Early this summer, I signed OmegaDotter up for Chinese Camp in Big City. When she heard, she pouted—seriously. She did not want to go, no, no, no! This came with associated stomping of feet and whining. This Monday, as we were driving in to Big City early in the morning on the way to her week’s worth of Chinese Camp, she whimpered some more, and I laid down the law: She was going to Chinese Camp, she was going every year we could do it, and we’d make her do it when she was a teenager, too.
Why? She whined.
Well, because we want you to get at least a smidgen (I gestured with my fingers less than an inch apart) of an idea of Chinese culture and her heritage. Oh, and, by the way, adults who were adopted from other Asian countries who didn’t get to go to culture camps as youngsters felt more deprived than those who did. (Not to say those who did go felt “not deprived”, just a little “less deprived”.)
She flounced in the front seat of the car and “hmphed” and made various unhappy sounds as we pulled into the parking lot.
When I picked her up that afternoon, she was much happier about the whole thing.
Tuesday, she did a performance of the dance she was learning for OmegaDad and me after dinner.
Today, she showed us a (really cool!) “magic” trick with Chinese yo-yos that she has practiced.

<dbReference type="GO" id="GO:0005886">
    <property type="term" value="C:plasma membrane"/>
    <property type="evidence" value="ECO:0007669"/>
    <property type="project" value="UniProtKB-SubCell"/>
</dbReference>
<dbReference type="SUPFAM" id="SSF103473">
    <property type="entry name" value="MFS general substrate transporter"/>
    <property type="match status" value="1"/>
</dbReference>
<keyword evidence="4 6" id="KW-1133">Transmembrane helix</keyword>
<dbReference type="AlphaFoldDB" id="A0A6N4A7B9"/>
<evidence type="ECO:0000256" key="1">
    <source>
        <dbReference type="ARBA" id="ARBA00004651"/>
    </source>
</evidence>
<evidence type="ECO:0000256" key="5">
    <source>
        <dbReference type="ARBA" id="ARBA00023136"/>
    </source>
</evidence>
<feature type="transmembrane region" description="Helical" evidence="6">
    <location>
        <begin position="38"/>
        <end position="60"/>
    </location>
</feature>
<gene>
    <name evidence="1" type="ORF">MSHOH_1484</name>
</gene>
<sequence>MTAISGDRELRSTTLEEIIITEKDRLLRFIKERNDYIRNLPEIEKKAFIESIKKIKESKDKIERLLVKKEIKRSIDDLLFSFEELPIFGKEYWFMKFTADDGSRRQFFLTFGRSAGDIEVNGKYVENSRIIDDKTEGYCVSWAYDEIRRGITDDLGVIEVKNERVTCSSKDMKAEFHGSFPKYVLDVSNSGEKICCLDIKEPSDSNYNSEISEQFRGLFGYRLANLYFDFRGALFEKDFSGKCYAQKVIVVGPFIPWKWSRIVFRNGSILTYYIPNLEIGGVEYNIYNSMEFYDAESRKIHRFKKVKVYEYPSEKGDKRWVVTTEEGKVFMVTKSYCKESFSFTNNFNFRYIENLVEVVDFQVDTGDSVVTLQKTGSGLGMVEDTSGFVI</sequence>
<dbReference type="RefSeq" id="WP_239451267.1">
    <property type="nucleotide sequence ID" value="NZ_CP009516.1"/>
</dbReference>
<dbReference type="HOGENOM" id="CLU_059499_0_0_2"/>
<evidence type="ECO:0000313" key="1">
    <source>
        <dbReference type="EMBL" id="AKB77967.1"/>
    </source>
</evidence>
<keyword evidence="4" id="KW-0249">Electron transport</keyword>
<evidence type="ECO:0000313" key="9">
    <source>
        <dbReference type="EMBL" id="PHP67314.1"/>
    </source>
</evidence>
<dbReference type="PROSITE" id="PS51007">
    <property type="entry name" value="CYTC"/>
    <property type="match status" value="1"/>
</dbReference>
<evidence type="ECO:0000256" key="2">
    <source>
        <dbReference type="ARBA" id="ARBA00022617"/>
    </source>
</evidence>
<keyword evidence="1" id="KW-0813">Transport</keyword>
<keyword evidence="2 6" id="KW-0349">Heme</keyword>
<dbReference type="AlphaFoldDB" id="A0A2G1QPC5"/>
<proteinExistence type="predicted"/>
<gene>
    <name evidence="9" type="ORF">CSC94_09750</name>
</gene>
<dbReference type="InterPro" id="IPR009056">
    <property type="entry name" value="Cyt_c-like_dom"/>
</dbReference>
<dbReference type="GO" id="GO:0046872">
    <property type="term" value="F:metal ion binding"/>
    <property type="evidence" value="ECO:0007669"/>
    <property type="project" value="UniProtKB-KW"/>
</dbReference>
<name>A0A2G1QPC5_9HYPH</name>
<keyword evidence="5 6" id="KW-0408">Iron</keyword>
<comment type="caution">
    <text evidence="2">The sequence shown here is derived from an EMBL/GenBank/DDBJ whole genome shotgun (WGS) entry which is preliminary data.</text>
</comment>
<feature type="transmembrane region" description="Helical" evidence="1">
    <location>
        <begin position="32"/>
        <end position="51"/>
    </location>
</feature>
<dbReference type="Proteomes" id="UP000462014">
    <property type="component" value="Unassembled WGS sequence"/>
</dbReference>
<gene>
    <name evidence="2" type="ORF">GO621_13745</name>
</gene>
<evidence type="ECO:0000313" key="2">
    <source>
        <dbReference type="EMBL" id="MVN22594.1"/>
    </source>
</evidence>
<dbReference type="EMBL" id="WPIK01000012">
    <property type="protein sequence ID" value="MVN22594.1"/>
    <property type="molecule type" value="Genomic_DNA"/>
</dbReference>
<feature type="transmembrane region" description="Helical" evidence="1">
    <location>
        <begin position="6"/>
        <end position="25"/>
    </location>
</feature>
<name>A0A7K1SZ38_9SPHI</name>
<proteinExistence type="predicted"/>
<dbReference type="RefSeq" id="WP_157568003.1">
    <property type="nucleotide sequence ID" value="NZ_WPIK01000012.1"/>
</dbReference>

And tonight, at dinner, she asked us if she could use her “real name” rather than the name we gave her when we adopted her.
Well. What a difference a few days makes!
Now, first off, I remember very distinctly being about nine years old and telling my parents—also at dinner time—that I wanted to be called “Elizabeth”. No real reason—I just liked the name much better than my given name, Katharine. I also remember my mom and dad acquiescing, and calling me Elizabeth for a week, at which point I begged them to puh-leeze call me Kate again.
However, OmegaDotter has a reason: SiSi is the name she had before we adopted her. It’s a connection to China and her past and her heritage. So we’re going to do our best to remember to call her that all the time, rather than OmegaDotter. She’s asked to do it for a week to see if she can get used to it. She wants to be registered at school using that name—I’m not sure we’ll be able to do that, alas, but maybe we can ask her teacher to call her SiSi instead of OmegaDotter. We did tell her that she would have to get used to telling people how to pronounce it, since any American seeing it will call her “Sissy” instead of “Siih-Siih”. In fact, OmegaDad and I, who have used her Chinese Name on a semi-regular basis anyway, pronounce it incorrectly, calling her “Ss-Suh”. (There’s a very small schwa in there after the first S, but I don’t know how to put in a schwa, so just imagine it, please.)
We did, however, tell her that we wouldn’t change it legally for a while, because that requires going before a judge, and we wanted her to be sure.
We’ll see how this goes.
(For those wondering: I am using her Chinese name in this one post, but will continue to refer to her as OmegaDotter. Since her legal name is not SiSi, and none of her friends know her as that—so far—I figure one post with her Chinese name is okay.)